Papua’s Golden Opportunity to Catch Up with Educational Technology – Education in Papua lags behind other provinces in Indonesia – both in terms of student learning results and digital infrastructure. In recent years, the region’s Human Development Index and Technological Development Index have consistently been among the lowest in the country.

Papuan students’ achievements in the National Examination (UN) also remained low along 2017 to 2019. In 2020, amid the importance of online learning, the percentage of households in Papua with internet access is one of the lowest – only 29.5% compared to Jakarta which have 89%.

This indicates that Papua is having difficulty in dealing with the demands of online learning during the Covid-19 crisis. Interestingly, this could be the right moment to invest and develop educational technology in Papua.

A study in 2015 from the Analytical and Capacity Development Partnership (ACDP) – a collaboration between the Indonesian government, the Asian Development Bank (ADB), Australian Aid, and the European Union (EU) – identified several important prerequisites for developing educational technology in Papua.

 These include: 1) Raising awareness among educators about the importance of using technology 2) Ensuring the availability of digital infrastructure 3) Preparing educators to have the ability to actually implement various digital tools and services related to education. The first point is the most difficult to implement – ​​for teachers and educators in Papua, and even around the world. Even though the government can undertake infrastructure development and increase digital capacity, it takes a lot of energy and a long time to change the mindset.

The findings from the study above, for example, show that at that time, around 70% of teachers in Papua used technology only for administrative purposes or preparing materials, not as a part of the learning process. In fact, the study actually also found that many pupils already have laptops and smartphones.

Even in the Western world, prior to around 2019, platforms providing online classes (Massively Open Online Courses, or MOOCs) had low course completion rates – even though these platforms were supported by top class providers including top universities. This also shows that shifting the mindset of students to complete online classes, when they are used to doing it offline, is a difficult thing.

The use of whiteboards and markers also took a long time before being adopted by schools. Although it has been for about since the 1960s, schools only started replacing chalkboards with whiteboards in the 1990s when classrooms began to use a lot of computers so the room had to be dust-free. Here, the Covid-19 pandemic plays a very significant role in changing attitudes and behavior, especially in education. The closing of schools prompted teachers in Papua to review their teaching habits and begin to consider the importance of educational technology. While the digital infrastructure in Papua is inadequate, there are indications that the use of educational technology is increasing sharply in the region.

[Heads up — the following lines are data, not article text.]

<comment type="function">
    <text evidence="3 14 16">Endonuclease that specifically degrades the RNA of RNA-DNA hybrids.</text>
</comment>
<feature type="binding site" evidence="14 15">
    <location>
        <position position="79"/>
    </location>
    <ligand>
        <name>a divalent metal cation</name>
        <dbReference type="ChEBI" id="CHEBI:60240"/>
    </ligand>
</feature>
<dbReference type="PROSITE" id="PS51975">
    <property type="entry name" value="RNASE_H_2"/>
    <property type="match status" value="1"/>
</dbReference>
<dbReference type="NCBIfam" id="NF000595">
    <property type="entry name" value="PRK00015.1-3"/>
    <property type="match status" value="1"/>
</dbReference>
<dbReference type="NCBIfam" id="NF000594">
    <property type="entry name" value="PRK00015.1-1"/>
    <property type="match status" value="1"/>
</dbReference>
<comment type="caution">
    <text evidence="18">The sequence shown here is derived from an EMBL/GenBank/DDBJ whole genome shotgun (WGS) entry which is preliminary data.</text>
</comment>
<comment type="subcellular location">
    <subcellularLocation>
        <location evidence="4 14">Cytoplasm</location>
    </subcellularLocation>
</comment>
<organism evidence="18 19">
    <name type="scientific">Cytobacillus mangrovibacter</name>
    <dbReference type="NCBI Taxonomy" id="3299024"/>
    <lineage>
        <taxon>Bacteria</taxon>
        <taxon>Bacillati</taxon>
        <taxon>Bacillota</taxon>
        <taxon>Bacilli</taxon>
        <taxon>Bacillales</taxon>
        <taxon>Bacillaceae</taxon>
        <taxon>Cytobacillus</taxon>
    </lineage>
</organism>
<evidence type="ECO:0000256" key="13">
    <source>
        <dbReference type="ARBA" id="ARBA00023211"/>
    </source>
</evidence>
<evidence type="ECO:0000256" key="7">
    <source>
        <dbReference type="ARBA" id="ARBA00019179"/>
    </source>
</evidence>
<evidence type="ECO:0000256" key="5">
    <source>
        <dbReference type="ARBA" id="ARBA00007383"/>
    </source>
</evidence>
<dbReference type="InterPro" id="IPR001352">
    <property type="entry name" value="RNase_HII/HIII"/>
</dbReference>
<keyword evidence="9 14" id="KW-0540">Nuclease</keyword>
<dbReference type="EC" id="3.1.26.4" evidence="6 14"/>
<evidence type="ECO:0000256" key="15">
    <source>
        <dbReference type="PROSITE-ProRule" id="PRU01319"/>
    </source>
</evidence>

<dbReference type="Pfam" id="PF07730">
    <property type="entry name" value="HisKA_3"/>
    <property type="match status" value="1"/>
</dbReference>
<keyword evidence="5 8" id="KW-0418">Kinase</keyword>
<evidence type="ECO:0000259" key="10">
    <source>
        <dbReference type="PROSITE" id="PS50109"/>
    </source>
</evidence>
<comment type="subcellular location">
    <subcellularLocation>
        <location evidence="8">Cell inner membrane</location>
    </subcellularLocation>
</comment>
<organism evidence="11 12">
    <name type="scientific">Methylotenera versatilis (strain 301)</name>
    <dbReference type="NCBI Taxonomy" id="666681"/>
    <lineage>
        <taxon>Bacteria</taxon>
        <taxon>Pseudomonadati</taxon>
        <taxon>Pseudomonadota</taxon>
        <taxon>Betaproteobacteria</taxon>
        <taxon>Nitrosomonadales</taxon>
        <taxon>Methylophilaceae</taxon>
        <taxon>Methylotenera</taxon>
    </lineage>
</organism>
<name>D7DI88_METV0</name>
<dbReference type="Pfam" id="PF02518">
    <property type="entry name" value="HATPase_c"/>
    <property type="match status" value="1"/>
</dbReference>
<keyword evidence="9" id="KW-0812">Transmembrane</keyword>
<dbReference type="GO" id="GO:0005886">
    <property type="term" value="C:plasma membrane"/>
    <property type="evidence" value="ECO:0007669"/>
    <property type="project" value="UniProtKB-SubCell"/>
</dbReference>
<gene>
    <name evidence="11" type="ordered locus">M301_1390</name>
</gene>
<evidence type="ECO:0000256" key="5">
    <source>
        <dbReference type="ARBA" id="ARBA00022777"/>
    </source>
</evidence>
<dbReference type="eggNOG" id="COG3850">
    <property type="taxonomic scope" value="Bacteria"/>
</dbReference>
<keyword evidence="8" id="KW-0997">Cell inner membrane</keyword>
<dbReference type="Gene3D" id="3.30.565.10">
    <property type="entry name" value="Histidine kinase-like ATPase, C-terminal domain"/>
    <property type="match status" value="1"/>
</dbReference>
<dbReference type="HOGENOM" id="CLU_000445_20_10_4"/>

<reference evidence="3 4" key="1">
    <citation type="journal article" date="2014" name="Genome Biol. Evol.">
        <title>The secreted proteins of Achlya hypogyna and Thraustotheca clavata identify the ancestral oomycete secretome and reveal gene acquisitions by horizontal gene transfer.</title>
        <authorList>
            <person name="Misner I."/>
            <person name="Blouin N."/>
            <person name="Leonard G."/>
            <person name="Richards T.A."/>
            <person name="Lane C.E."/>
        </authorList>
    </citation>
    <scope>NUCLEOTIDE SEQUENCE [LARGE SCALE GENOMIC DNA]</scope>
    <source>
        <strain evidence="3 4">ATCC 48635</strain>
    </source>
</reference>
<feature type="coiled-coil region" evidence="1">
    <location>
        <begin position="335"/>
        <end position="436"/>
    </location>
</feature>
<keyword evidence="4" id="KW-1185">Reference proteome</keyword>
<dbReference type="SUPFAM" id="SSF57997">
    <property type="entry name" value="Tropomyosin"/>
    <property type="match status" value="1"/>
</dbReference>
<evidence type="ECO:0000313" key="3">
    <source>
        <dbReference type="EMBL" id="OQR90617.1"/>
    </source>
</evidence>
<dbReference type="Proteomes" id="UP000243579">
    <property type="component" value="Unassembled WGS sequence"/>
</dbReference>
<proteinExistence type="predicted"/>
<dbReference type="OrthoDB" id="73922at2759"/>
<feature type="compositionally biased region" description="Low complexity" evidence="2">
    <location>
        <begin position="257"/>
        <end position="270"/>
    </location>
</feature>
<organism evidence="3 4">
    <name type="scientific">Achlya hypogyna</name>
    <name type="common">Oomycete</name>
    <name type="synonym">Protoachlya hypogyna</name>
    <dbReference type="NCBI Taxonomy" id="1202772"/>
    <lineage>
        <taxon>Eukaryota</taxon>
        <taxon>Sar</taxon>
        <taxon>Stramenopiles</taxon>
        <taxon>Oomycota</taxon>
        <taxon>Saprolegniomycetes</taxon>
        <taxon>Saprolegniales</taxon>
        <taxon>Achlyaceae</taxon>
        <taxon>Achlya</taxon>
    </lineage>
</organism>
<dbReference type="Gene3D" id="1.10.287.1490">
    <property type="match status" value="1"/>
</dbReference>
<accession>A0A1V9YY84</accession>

A study in 2020  from the World Bank, for example, shows that the use of educational technology (including platforms such as Ruangguru, Zenius, and Google Classroom) in Papua is close to 10%. This is on par with other far more developed provinces such as Riau and South Sulawesi. Papua’s achievements even exceed some other areas in Sumatra (such as Aceh and Bengkulu), Sulawesi, and Kalimantan. In the midst of a pandemic, teachers and lecturers in Papua seem being ready to do online learning if given a supportive environment.

Schools and local governments can also train teachers to use educational technology by collaborating with various institutions that specialize in teacher capacity building. There are even programs such as Sekolah Penggerak [The Mover School] – which encourage collaboration between schools and teachers to share innovative learning practices – in order to close the gap in teacher quality in the region. All of that requires hard work, but the results will not be in vain.

Improving the digital infrastructure, as well as the capacity of teachers to use it well, will encourage teachers and students to experiment with learning materials and techniques outside of school traditions. A good monitoring and evaluation system will support school leadership, and in the end, lead to a better teaching and learning process.

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